has invested in the project. This way we ensure clients’ money is recovered (plus
a premium, hopefully).

It would be easy to assume that production companies begrudge us these
terms, but nothing could be further from the case. They are looking for repeat
investment and know that fostering investor confidence is the only way to
secure it. The fact that the flagship Goldfinch EIS will only be providing gap
funding means that its investors really will be the final link in the chain.
The production companies we work with rightly want to recognise that
contribution by offering investors as much certainty as possible. The £50,000
($816,722) minimum investment EIS vehicles typically ask of investors may be
relatively modest, but it is still a sum one would want to feel secure about
seeing again.

Greater transparency and more intelligent structuring is undoubtedly
where film investment is heading. What the film and finance sectors now need to
do is get the message out there that, while the world of film might be fickle
and unpredictable, investing in it doesn’t have to be. Many investors are drawn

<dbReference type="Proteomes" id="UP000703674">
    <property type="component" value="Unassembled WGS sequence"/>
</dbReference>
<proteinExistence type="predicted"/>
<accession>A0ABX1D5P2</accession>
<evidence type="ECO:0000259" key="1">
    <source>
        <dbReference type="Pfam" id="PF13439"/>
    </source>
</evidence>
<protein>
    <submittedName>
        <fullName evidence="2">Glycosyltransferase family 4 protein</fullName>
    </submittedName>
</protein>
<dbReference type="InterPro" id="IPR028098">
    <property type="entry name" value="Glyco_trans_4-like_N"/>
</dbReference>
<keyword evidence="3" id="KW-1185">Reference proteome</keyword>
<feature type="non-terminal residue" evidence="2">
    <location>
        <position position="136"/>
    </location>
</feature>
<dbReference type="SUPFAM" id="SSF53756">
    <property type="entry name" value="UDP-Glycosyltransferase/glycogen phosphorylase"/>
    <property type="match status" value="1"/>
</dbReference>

to film EISs because they want to get involved creatively in the industry, and
this certainly happens, but I always counsel clients to think of film assets
and finance structures in the same light as any other. The investment case
needs to stand up in its own right, and to our mind that means prudently
investing in a diversified portfolio of projects which have a reasonable chance
of success – rather than betting the farm on the next runaway hit. Some very
well respected figures in film sit on the board of Goldfinch, but even with
that expertise we remain cautious. 

Realistic return expectations, strict recoupment covenants and sensible
diversification may seem a million miles away from the glitz, glamour and
creative passion associated with the film industry – but this is the only way
film investment will regain its shine for investors. Done well, film EISs can
be incredibly useful investments for HNW individuals. The continued growth of
the UK
film industry depends on more of them knowing that.